top of page

Navigating Anger: Exploring Healthy Expressions and Creating Calm Homes

Today I want to talk about Anger. 


When there are lots of angry outbursts in our house, it leaves me feeling drained, frustrated and worried. Do you find that too? Drained, because those feelings take up a lot of energy! Frustrated, because sometimes, everything goes a bit pear shaped, despite best efforts. And finally, worried because I wonder what else is going on for my children that means they are so mad with the world!


Anger is acceptable, as are all feelings. But in our society, it seems anger is one of the trickier emotions – sadness or happiness are far easier to deal with or accept. For example, normally, I am much more able to comfort my children if they are sad or laugh with them when they are happy. But angry outbursts are harder to deal with for me.  And I think that is because how we express anger is sometimes not acceptable – especially when it turns into aggression, or damaging things, or hurting people or ourselves. 


But how do we help our children (and ourselves) with this? And find ways to express our anger in a healthy, sustainable way and teach our children to do the same... It is this balance that I have been trying to strike. Acknowledging the anger and then setting a firm boundary in terms of not allowing some of the associated negative behaviours. 


As with all things parenting – sometimes they work and sometimes they don’t. When I am in a good place myself, I am much more able to stay calm then when I am not, or when I have lots on myself. So none of this is about making parents feel bad – it is about acknowledging the hard stuff, exploring alternative options and being kind to ourselves as we learn.



So, first the hard stuff: I find that in our family, if my children get really frustrated or angry, they might shout, slam doors, be mean to each other, or sometimes even fight. They might also try and take the anger out on my or their siblings by talking back, being obtuse, or shoving others out of the way. And while I understand that anger needs to be expressed, hurting others or slamming doors is not acceptable. 


I also understand that anger is one of the few emotions that generate excess energy really quickly – so the fight or flight response – and that energy needs to go somewhere, but how do we help each other and our children to express their anger in healthy, but acceptable ways?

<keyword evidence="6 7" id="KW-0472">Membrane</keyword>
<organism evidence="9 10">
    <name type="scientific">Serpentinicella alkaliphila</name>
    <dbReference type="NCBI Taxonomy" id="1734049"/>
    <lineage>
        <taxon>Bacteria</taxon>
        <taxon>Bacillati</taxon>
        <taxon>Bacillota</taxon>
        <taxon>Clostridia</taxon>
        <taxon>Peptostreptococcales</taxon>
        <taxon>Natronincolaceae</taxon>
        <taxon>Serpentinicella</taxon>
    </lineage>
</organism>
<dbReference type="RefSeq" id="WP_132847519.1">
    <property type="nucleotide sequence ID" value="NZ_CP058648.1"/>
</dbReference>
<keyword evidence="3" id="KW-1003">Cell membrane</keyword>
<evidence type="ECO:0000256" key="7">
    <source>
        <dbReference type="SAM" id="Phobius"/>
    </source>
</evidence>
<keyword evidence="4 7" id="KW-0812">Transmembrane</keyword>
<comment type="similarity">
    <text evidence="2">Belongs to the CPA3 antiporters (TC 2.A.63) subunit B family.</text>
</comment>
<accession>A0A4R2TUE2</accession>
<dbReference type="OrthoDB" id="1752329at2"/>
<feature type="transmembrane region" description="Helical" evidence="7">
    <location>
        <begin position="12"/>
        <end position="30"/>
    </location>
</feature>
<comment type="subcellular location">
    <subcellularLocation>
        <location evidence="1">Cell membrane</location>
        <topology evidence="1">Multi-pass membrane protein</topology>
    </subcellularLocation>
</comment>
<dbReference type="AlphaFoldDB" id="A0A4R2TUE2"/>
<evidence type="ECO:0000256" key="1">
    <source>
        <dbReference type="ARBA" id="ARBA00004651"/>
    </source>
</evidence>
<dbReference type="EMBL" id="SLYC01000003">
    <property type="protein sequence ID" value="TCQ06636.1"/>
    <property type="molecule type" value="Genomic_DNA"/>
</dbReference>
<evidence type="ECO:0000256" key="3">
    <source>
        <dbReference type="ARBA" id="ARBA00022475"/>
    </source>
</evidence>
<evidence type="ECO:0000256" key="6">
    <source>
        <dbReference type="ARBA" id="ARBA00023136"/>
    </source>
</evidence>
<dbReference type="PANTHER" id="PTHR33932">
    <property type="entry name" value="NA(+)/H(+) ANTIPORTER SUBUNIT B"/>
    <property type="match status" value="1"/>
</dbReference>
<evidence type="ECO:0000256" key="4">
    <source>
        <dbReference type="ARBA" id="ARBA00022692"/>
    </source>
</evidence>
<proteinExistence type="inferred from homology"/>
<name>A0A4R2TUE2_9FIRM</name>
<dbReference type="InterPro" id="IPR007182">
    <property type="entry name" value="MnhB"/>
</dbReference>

So, I’ve done a bit of research…to understand some more and then explore alternative options:


First of all, what is anger?


‘Anger is a normal human emotion that arises in response to perceived threats, injustices, or frustrations. It is characterized by feelings of tension, frustration, and irritation, and can be expressed in a variety of ways, ranging from mild annoyance to intense rage.’


With all of my children, I’ve found that when the anger gets to the stage of rage, the physical outbursts are nearly impossible to curb, as the pent-up energy has to go somewhere. And I guess, it is the same for me – when I get so mad that ‘I see red’ it takes all of my (over many years learned) self-control to not slam the door. If I am honest with myself, it doesn’t always work for me – and I have a fully developed brain, years more practice and far more control over my day to day. 


Anger is such a powerful emotion, it effects on our whole being – not just our bodies (increased heart rate, tension and blood pressure). It can also make it harder for us to think straight, communicate effectively and lead to impulsive behaviour. It can make us feel out of control and anxious, or when we’ve behaved inappropriately (and know it!), it can make us feel guilty and sad afterwards. 


After angry outbursts in our family, it takes a while to recover and find our way back to our ‘equilibrium’. And all of that is exhausting!


But despite all of that (or maybe because of it!), I think it is one of the most important emotions to teach our children (and ourselves) to be able to accept and handle. As we said earlier, anger is just one emotion that is healthy, as long as we can figure out a way to express it appropriately. When it is expressed in a harmful or destructive way, it can have negative consequences for both the individual and those around them. So for us to teach our children to learn how to manage anger effectively is an important skill for maintaining healthy relationships and overall well-being.